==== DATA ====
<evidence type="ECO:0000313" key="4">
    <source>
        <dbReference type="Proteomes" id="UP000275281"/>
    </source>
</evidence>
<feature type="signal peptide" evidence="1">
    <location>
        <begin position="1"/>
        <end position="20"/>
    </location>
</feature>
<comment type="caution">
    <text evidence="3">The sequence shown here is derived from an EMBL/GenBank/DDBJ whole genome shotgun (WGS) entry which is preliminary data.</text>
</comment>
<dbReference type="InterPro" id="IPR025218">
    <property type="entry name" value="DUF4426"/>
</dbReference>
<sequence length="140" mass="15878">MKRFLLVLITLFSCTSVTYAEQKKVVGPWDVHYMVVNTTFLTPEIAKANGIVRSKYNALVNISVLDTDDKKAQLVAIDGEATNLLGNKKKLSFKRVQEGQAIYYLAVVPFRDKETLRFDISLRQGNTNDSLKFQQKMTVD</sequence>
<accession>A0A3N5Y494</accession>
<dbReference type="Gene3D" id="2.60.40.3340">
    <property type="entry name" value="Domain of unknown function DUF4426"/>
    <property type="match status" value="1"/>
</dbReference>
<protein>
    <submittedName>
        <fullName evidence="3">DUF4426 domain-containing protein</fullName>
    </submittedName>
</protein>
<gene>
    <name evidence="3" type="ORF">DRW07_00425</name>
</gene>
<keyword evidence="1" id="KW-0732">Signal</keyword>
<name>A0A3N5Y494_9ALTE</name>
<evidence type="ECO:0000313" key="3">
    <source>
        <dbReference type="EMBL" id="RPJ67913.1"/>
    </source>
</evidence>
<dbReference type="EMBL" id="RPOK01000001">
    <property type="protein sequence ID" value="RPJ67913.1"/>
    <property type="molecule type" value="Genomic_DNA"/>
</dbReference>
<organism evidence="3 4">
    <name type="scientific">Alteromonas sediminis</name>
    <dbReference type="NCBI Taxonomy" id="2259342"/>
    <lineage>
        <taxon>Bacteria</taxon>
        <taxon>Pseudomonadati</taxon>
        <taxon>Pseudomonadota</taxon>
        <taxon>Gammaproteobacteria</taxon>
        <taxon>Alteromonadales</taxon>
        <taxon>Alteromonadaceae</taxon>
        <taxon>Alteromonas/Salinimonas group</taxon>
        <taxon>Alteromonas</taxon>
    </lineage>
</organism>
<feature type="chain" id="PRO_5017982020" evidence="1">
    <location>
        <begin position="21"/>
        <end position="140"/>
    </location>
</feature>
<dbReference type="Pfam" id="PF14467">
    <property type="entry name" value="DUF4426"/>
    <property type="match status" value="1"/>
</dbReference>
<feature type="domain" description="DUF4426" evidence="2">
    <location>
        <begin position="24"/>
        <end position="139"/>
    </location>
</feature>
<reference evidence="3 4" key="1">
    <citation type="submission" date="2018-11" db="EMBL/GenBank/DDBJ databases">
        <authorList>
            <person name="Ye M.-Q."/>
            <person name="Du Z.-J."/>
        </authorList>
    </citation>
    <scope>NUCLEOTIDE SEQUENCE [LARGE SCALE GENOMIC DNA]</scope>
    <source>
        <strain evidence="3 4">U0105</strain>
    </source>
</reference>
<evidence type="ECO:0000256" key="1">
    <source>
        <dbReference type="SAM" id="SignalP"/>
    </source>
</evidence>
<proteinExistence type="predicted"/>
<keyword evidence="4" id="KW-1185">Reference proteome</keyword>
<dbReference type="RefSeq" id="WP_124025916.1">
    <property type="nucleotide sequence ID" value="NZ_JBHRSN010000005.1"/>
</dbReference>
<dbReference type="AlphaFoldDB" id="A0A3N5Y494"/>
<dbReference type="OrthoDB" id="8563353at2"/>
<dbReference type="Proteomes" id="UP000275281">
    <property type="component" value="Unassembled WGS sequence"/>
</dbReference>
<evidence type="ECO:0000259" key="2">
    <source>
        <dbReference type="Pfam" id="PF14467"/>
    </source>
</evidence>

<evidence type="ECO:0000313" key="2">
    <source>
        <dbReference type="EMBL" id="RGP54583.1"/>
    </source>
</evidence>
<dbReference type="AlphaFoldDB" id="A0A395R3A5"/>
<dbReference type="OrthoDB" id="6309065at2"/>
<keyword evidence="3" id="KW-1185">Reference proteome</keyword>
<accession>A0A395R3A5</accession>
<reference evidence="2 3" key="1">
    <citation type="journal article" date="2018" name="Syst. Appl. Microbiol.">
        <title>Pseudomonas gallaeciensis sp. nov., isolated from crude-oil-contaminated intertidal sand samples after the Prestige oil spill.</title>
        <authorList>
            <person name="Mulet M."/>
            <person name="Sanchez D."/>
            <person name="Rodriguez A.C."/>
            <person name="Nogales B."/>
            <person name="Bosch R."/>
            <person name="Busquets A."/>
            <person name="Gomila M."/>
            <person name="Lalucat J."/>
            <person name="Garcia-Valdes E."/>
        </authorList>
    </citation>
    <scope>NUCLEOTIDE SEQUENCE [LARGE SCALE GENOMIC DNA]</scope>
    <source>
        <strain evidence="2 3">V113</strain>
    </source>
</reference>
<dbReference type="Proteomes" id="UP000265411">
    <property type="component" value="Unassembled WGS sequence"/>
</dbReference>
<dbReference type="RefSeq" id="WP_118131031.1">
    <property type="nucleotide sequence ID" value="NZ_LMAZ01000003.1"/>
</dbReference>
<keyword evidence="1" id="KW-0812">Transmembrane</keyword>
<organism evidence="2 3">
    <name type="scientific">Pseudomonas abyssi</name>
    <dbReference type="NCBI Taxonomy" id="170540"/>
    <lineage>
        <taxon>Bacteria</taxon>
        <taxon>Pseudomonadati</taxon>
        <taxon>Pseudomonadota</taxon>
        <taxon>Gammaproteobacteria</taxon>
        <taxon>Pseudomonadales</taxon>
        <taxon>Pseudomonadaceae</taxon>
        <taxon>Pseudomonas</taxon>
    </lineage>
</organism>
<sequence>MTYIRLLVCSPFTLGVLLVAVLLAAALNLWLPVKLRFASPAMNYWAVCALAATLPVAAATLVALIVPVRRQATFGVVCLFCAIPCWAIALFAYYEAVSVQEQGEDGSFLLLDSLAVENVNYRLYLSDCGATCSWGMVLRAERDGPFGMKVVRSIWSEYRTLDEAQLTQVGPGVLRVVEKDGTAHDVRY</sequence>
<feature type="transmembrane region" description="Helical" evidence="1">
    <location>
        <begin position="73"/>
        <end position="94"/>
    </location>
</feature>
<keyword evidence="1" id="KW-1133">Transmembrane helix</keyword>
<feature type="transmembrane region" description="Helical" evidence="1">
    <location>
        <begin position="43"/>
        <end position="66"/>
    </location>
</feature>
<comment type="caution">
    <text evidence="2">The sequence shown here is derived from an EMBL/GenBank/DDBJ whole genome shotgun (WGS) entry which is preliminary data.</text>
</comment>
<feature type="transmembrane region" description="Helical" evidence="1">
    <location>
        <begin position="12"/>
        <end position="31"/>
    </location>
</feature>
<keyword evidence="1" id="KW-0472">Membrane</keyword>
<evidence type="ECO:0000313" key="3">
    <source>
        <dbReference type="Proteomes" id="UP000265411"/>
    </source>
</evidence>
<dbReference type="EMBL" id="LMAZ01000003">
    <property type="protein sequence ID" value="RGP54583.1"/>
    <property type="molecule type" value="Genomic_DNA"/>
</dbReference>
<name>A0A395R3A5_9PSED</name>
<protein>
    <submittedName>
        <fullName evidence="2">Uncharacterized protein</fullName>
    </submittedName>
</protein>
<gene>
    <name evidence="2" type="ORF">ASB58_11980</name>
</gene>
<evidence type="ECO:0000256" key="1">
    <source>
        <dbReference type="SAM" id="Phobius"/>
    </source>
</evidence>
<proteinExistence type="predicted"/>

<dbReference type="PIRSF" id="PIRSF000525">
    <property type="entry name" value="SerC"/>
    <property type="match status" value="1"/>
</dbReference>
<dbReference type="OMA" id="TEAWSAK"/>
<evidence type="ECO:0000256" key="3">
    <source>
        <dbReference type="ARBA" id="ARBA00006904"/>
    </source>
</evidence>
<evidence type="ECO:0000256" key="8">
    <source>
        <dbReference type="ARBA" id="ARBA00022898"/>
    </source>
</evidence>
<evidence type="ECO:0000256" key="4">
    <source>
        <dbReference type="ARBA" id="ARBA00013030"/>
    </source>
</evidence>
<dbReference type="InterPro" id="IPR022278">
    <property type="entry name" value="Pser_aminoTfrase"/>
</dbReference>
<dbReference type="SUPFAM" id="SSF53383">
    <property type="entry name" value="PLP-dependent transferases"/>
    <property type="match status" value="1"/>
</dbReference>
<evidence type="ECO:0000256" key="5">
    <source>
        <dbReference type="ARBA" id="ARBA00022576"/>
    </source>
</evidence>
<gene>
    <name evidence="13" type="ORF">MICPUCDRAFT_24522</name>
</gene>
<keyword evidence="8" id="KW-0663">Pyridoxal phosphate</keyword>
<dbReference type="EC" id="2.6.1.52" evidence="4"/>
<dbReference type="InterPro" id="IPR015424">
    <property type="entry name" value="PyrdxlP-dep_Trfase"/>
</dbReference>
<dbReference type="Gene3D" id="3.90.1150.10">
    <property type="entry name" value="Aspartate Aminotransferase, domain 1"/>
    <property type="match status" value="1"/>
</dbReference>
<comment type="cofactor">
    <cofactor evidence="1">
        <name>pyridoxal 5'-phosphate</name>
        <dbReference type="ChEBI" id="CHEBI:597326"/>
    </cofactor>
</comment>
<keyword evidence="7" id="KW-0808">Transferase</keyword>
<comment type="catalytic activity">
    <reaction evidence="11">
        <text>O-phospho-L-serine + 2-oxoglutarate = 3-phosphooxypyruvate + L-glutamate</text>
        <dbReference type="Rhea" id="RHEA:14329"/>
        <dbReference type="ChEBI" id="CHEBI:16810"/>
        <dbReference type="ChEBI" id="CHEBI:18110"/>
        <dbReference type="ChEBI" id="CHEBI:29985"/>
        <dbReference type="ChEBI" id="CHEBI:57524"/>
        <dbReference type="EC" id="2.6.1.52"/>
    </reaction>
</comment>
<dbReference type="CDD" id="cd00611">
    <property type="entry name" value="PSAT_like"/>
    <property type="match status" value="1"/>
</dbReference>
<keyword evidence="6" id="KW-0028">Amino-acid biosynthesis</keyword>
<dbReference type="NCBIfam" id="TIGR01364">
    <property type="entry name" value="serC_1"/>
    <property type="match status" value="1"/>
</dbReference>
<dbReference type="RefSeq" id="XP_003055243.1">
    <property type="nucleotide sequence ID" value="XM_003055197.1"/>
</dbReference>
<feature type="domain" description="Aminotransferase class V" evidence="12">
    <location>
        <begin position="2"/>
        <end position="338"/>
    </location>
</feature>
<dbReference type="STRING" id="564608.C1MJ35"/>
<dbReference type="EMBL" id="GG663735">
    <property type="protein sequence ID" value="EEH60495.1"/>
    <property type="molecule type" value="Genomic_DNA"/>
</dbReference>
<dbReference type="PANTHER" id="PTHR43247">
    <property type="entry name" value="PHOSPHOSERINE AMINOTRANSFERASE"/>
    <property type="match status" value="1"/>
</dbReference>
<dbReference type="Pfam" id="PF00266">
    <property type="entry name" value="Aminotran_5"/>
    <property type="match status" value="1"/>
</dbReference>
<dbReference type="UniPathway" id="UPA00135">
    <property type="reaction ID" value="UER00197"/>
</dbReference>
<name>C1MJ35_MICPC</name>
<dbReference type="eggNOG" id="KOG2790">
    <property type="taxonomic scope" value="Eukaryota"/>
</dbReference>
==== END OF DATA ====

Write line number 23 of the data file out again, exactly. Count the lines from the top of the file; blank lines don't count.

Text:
</dbReference>